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The capitol should be teeming with economistsPosted by Jack Stewart, on Dec. 15, 2008
Economic impacts must always take precedent in a state that leads the nation in bold government programs. The unintended consequences of previous policies and budget solutions have exacerbated the current emergency and still we see almost no economists in the Capitol laying out the long and short term effects for the myriad policy debates that make up our budget negotiations.
Today, CMTA and 25 other employer groups sent a joint letter to the Legislature insisting that economic stimulus must be the third leg of budget negotiations.
With this letter a consortium of employer groups are urging lawmakers to negotiate in good faith to resolve the budget crisis for the good of all Californians. A crucial part of the solution is understanding and building the foundation for a healthy economic recovery -- a dynamic we do not currently enjoy.
Lawmakers must understand that, in the coming months and years, this state will only thrive by growing the industries that create both wealth and high paying jobs -- such as manufacturing. That will in turn produce robust economic activity and new state revenue.
The state has already lost 25,000 manufacturing jobs through the first ten months of 2008 rounding out an unbelievable loss of a quarter of its industrial workforce since 2001.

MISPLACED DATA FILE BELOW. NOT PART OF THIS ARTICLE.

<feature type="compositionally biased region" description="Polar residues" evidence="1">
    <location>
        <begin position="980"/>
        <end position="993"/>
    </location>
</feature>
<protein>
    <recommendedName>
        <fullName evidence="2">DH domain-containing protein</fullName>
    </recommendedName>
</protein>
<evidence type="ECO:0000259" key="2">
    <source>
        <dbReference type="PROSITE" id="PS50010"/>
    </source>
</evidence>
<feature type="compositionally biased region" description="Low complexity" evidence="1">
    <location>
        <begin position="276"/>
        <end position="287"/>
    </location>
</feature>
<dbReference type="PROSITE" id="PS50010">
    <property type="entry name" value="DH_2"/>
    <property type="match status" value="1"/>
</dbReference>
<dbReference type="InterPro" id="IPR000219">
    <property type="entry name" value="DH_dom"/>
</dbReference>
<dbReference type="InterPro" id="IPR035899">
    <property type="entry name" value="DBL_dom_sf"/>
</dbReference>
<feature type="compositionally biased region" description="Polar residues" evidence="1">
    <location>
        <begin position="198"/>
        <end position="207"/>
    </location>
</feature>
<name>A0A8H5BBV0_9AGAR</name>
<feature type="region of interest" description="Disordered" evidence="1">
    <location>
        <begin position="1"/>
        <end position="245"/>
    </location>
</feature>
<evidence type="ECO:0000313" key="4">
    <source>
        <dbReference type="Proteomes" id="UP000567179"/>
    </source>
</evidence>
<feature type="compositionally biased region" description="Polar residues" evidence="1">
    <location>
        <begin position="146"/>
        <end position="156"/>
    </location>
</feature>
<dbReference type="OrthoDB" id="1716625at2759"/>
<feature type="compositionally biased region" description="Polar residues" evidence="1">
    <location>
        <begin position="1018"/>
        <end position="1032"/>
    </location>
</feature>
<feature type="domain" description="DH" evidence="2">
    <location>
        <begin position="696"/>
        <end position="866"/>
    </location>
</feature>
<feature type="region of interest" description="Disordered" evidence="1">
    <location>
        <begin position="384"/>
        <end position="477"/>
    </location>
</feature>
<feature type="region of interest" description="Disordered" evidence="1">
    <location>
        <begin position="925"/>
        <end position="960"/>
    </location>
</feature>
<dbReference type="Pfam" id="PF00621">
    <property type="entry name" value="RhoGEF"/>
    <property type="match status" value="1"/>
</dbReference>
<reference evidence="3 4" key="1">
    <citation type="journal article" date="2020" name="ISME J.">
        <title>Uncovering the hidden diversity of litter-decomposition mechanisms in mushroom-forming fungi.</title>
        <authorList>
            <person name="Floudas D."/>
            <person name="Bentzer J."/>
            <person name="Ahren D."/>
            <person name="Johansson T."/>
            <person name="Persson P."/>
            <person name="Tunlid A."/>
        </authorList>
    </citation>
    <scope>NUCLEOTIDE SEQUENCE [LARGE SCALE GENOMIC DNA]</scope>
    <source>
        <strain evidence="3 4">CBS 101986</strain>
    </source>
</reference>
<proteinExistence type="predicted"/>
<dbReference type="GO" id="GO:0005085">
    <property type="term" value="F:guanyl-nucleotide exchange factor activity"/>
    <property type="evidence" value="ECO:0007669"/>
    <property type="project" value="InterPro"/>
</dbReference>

California has reached an economic tipping point where current economic activity can no longer produce the revenues needed to sustain state spending. It is important that legislators focus on how spending cut and tax increases impact jobs and future economic growth. For example, a sales tax increase would further discourage manufacturing investments. Because, unlike 47 other states, California applies full sales tax on the purchase of capital equipment. Our state's tax burden on business is already 20 percent higher than the rest of the country, along with overall costs that are 23 percent higher.
The coalition is simply asking that economic recovery guide budget decisions and that negotiators fully account for jobs and revenue lost or gained as a result of budget outcomes.
Abbreviated principles are as follows:
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